Jacqueline Froelich

KUAF Reporter, "Ozarks at Large" and NPR Correspondent

Jacqueline Froelich is an investigative journalist and has been a news producer for KUAF National Public Radio since 1998. She covers politics, the environment, energy, business, education, history, race and culture. Her radio segments have been nationally syndicated. She is also a station-based national correspondent for NPR in Washington DC., and recipient of eight national and state broadcast awards. 

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On today's show, we speak with Arkansas Secretary of Commerce Mike Preston about the state of the Pandemic Unemployment Assistance program after the passage of a third federal stimulus bill. Plus, we learn about a number of bills making their way through the Arkansas legislature, including a proposal that would allow college-level athletes to make money off of their name, voice, signature, photograph or likeness. And, we head to southwest Benton County where the Northwest Arkansas Land Trust is preserving three parcels of land in historic Springtown.

Courtesy / NWA Land Trust

We head to historic Springtown in southwest Benton County where Marson Nance, director of land protection and stewardship for the Northwest Arkansas Land Trust, takes us on a site tour of three historic parcels of land, including Flint Creek Headwaters Preserve, that are now protected for future generations.

On today's show, we hear from leaders in the Cherokee and Chickasaw Nations about why they're making the COVID-19 vaccine available to anyone in the general public. Plus, we head to Centerton where birding experts are opposing a real estate and golf development because migratory and native birds rely on a constructed wetland nearby. And, we find out how a team of University of Arkansas educators plans to use a grant from the National Science Foundation to get more math and science teachers into classrooms.

Courtesy / Joe Neal

Approval for a proposed Lindsey real estate and golf development called the "Links at Centerton" was tabled after a public hearing by the Centerton Planning Commssion and Board of Zoning this week, pending review by Arkansas Game & Fish Commission, which operates the Charlie Craig State Fish Hatchery close by. Birding experts oppose the project saying migratory and native birds rely on the constructed wetland. Hundreds of nearby residents also oppose the development citing traffic congestion.

On today's show, we get a breakdown of the programs that will be available to businesses, families and individuals following the passage of the American Rescue Plan, which is the third federal stimulus package of the pandemic. Plus, we learn about a bill that would reduce voting hours on Saturdays and close voting centers and polling places in Arkansas on Mondays before Election Day. And, we have part two of our conversation with Randy Dixon of the David and Barbara Pryor Center for Arkansas Oral and Visual History about what it's like to be the First Lady of Arkansas.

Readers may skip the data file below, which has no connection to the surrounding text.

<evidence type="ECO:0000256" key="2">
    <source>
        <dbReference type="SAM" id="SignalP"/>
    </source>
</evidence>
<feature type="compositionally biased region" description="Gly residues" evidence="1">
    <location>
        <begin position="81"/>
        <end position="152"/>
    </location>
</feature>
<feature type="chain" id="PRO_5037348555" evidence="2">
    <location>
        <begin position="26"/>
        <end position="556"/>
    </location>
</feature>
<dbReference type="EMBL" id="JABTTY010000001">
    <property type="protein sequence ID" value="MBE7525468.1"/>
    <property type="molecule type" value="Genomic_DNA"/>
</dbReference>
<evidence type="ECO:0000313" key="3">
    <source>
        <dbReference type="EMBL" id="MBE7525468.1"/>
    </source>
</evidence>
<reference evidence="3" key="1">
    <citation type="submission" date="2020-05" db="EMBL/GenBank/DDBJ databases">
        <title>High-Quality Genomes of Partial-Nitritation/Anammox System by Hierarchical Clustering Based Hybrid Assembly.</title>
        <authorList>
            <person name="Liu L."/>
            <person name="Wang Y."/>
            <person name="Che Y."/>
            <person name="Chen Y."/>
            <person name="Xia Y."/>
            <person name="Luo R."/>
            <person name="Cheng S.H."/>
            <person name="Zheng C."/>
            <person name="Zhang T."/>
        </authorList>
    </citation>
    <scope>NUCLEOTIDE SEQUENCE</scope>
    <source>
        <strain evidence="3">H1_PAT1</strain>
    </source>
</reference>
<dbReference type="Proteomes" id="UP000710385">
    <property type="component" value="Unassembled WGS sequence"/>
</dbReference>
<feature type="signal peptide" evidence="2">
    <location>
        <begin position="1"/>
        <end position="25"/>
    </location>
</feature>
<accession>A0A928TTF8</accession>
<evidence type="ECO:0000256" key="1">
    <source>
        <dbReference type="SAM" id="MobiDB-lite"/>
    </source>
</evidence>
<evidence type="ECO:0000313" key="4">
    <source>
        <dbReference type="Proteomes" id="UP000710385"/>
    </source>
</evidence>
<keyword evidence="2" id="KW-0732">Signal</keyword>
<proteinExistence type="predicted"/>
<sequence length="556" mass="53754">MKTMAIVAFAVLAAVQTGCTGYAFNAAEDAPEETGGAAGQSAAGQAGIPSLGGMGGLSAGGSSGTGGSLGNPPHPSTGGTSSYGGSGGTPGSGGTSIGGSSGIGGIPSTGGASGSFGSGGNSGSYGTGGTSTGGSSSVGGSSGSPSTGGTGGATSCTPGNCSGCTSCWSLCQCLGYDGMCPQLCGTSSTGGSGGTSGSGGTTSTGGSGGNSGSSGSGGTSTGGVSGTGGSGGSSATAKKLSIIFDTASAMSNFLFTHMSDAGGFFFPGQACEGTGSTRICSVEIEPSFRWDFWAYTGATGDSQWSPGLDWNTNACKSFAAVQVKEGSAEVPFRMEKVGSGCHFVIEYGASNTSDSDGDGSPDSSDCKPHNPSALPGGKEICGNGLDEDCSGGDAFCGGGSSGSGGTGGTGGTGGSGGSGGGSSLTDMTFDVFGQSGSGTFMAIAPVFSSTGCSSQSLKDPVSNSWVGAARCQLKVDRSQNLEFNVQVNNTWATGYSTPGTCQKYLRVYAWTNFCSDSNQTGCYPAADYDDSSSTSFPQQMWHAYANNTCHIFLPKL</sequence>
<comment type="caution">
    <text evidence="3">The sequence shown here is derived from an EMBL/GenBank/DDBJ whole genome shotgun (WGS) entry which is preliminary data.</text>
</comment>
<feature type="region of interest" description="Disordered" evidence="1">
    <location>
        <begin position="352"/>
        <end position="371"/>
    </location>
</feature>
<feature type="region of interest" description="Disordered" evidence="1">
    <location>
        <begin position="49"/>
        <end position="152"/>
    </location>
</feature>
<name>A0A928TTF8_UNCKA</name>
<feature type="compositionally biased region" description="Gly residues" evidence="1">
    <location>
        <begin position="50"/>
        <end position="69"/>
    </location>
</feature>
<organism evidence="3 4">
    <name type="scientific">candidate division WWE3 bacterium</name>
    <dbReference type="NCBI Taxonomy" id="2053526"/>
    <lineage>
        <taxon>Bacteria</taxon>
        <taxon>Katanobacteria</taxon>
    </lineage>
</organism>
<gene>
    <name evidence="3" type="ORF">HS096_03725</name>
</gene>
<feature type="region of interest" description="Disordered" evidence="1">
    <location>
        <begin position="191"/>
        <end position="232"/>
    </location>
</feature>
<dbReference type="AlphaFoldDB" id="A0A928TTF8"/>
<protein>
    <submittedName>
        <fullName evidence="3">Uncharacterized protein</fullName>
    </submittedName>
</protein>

Courtesy / Citizens First Congress

Arkansas state Sen. Kim Hammer, R-Benton, has filed Senate Bill 485, which would reduce voting hours on Saturdays and close voting centers and polling places in Arkansas on Mondays before Election Day. Hammer says his measure will allow county election commissions to better prepare for Election Day, as well as check for any voting irregularities. Arkansas voting rights advocates claim such a law will make it harder to early vote.  


On today's show, we check in with Michael Tilley of Talk Business and Politics, who tells us not enough supply is driving up both demand and prices in the Arkansas River Valley housing market. Plus, we speak with a researcher at UAMS Northwest about creating a new "centering" pregnancy program to help resolve chronic maternal health disparities experienced by Marshallese women. And, we head to Fort Smith where, after three years, a nonprofit cat rescue moves from Facebook page to shelter facility with community space instead of cages.

Courtesy / UAMS Northwest

Britni Ayers, an assistant professor in the College of Medicine at UAMS Northwest uses a community-engaged approach, working with UAMS Marshallese health care staff, to research Marshallese prenatal health, birthing, breastfeeding and infant feeding practices. She is creating a novel "centering" pregnancy pilot program to help resolve chronic maternal health disparities experienced by Marshallese women.

On today's show, we speak with two Washington County justices of the peace about what they believe are the best uses for $4.5 in CARES Act reimbursement funding as the Quorum Court remains deeply divided on the issue. Plus, we find out why the Democratic Party of Arkansas is once again lowering its candidate filing fees. And, we learn about the rare white American bison that now resides at nearby Dogwood Canyon Nature Park in Missouri.

Courtesy / Dogwood Canyon Nature Park

This winter, a juvenile white American bison joined a herd of brown bison pastured for public view on Dogwood Canyon Nature Park. The 10,000 acre private conservation area located a half hour northeast of Eureka Springs, contains a wealth of natural history and wildlife and is open to the public every day.